Tuesday, August 13, 2013

Can Canada succeed as a multi-cultural country?

The evening we arrived in Toronto, our taxi driver took us on a roundabout route through Forest Hill, a residential district of million-dollar houses, many with the Tudor-ish look of old England. Very passé, though obviously still popular with some of the city's movers and shakers. The driver explained that it was the next-to-last day of the Caribbean Carnival and many streets were blocked off to accommodate the bejewelled and befeathered dancers and bongo pounders, necessitating our detour.

He was a friendly chap and wanted to make us feel good in wonderland. "Our schools have kids who speak 160 languages," he said, and said it with pride, as Canadians do. It struck me as probably an exaggeration, even if you assume he meant lots of different kids rather than a handful who could converse in 160 tongues. Still, with Canada's bid to become the world, maybe it was the simple truth.

I guess Toronto is the most multi-cultural city on earth. For variety of ethnicity and national origins it beats even New York. Except for the residue of native-English-speaking occupants, everybody speaks with a foreign accent (even when speaking English, or something resembling it) that has to be quickly analyzed and interpreted by the visitor if any communication at all is to take place.

In most U.S. cities, you grow accustomed to standard American English plus a handful of variants: black speech, latino speech, maybe Asian or something. In Toronto, not only do you constantly encounter foreign accents, but dozens of different ones, in quick succession. You have no sooner adjusted or tried to adjust to one manner of speaking than you are quickly dealing with a different manner. And of course you're constantly surrounded by non-English spoken and written languages.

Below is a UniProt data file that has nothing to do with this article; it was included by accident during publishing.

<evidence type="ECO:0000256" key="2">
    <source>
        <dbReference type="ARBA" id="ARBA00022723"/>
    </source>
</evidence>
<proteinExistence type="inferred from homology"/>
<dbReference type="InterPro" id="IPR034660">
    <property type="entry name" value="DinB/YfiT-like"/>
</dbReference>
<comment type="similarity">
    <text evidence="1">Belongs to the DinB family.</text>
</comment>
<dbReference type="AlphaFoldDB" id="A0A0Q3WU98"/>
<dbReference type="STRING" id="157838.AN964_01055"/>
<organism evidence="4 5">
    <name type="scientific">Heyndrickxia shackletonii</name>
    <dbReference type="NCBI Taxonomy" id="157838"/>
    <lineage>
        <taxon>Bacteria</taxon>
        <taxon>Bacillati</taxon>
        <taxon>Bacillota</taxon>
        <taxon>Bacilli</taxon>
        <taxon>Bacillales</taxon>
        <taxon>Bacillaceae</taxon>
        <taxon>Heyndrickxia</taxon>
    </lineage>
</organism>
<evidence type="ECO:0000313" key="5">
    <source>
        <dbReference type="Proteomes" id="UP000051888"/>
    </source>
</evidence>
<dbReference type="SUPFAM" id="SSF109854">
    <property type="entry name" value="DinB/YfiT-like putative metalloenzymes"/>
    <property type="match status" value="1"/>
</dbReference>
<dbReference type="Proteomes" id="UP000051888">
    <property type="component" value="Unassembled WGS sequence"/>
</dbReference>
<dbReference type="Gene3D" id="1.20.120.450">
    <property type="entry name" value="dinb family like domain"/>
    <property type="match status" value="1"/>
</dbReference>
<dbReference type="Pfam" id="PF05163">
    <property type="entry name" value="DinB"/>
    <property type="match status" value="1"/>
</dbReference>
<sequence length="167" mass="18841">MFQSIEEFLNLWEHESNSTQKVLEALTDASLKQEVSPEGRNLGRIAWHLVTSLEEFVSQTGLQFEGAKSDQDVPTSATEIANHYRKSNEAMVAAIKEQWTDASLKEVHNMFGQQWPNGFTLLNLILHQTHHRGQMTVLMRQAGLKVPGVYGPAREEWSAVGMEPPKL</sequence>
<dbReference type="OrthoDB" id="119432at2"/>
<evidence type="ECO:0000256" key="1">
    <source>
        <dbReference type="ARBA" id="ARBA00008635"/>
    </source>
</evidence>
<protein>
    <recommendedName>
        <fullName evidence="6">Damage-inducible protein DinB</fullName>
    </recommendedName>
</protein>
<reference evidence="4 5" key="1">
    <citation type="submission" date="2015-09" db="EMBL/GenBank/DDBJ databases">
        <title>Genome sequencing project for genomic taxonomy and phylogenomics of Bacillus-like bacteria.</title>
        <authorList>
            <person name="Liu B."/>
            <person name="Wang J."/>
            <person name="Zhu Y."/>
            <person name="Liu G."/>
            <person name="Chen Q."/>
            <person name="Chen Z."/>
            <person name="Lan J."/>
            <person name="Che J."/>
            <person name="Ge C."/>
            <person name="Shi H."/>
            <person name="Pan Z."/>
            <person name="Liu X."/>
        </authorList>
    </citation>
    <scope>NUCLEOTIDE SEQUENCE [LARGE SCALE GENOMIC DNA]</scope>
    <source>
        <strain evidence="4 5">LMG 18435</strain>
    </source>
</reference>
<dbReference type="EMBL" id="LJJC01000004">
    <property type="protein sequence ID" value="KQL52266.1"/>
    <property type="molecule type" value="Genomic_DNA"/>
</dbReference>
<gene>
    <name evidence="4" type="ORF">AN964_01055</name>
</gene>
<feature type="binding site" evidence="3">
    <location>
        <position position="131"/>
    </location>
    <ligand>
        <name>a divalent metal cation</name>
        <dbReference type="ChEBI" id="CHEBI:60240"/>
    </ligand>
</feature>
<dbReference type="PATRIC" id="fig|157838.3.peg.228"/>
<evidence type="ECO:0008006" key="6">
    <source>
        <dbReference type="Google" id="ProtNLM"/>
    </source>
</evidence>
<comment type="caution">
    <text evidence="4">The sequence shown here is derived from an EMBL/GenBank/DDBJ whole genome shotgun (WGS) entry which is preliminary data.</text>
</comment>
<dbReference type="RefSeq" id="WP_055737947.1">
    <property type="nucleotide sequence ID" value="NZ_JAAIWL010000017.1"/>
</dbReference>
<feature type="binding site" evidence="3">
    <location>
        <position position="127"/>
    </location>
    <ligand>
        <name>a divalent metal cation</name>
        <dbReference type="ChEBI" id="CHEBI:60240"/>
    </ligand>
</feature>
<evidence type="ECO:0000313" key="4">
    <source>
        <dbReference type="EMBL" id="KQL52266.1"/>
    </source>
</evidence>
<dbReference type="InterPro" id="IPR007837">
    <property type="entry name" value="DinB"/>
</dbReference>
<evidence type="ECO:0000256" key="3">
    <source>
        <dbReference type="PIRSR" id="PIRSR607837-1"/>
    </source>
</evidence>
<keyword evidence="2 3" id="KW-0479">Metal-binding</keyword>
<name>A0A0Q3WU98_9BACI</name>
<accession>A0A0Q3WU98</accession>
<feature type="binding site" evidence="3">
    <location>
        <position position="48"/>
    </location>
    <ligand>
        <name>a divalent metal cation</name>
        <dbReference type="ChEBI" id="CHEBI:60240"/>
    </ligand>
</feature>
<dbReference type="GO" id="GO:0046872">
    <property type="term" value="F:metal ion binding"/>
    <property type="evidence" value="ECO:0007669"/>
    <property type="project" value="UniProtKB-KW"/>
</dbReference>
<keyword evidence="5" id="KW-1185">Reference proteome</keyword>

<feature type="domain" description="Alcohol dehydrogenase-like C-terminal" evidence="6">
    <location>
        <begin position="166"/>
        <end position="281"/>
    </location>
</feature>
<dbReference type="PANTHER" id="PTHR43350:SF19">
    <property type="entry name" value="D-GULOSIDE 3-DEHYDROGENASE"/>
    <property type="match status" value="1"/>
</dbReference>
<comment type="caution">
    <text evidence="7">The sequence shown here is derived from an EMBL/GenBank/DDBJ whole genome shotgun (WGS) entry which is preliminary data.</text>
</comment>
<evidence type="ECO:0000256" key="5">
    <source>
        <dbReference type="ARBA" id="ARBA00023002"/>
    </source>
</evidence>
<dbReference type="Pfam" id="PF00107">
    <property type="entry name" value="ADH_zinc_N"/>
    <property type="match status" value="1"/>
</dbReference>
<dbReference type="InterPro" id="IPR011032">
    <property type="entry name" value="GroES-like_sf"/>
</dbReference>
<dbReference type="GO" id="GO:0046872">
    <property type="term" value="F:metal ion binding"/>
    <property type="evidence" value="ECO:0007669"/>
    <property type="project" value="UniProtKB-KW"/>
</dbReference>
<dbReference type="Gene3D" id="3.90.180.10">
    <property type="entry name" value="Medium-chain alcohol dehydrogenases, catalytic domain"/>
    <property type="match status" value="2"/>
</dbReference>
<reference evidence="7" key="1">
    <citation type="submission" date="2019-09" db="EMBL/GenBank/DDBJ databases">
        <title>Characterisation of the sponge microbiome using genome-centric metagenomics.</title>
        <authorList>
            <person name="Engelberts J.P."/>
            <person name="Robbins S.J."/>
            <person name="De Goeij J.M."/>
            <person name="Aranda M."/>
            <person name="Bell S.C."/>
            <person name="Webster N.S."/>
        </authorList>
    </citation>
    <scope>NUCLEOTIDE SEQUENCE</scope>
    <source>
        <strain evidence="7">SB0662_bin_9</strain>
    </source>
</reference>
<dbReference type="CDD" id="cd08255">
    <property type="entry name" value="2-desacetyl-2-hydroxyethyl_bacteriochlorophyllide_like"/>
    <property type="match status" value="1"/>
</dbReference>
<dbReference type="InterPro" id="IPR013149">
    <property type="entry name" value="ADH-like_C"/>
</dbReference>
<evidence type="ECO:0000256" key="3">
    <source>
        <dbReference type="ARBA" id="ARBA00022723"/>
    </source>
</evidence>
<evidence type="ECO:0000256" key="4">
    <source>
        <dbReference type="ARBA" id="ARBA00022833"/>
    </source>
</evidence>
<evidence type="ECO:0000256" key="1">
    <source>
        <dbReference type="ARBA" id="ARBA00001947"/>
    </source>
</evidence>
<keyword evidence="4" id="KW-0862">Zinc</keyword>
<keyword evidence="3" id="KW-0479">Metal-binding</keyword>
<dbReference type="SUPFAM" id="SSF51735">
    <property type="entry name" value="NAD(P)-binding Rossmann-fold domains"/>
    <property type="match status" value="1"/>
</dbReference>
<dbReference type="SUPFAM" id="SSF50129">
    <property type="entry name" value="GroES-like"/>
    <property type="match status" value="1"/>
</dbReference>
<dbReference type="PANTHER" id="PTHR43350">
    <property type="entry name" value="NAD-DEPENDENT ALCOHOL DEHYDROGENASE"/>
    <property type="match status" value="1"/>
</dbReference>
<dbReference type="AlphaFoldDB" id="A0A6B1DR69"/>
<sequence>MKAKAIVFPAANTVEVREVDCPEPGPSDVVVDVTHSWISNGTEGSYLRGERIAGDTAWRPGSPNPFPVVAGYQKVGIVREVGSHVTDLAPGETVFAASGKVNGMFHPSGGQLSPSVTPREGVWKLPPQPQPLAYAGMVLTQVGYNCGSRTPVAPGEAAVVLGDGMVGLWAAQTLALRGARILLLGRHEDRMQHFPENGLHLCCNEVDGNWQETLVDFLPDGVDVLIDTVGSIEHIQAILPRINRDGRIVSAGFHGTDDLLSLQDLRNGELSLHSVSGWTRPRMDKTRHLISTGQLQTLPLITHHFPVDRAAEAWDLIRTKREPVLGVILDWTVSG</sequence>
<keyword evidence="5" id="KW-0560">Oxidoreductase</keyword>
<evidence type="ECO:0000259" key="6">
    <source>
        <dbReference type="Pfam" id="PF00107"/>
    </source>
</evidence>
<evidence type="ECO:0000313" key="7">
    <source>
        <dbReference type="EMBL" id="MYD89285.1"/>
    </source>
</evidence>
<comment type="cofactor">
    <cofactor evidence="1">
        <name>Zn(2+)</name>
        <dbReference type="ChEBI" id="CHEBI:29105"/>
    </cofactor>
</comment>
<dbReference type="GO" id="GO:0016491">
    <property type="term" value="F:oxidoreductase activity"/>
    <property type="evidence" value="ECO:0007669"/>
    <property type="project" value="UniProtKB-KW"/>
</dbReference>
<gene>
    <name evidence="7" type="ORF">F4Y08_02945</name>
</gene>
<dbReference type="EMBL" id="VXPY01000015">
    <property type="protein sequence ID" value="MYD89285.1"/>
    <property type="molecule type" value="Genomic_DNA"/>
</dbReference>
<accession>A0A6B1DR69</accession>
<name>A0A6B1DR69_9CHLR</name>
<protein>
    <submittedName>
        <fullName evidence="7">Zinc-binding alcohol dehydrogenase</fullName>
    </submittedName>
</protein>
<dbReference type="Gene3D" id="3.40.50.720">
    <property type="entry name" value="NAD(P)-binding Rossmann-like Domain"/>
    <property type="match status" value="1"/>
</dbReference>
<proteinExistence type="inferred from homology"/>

I cannot say how Torontoans react to this, but for the visitor from a less-advanced country than Canada, one that still has a dominant culture, the psychological effect is peculiar indeed. At the same moment, you could be almost anywhere, but you're nowhere at all in particular.

The locals believe that it works, that they've found the answer to all social ills involving ethnicity. And it's probably true that if multi-culturalism can work anywhere, Canada is that place -- for the following reasons: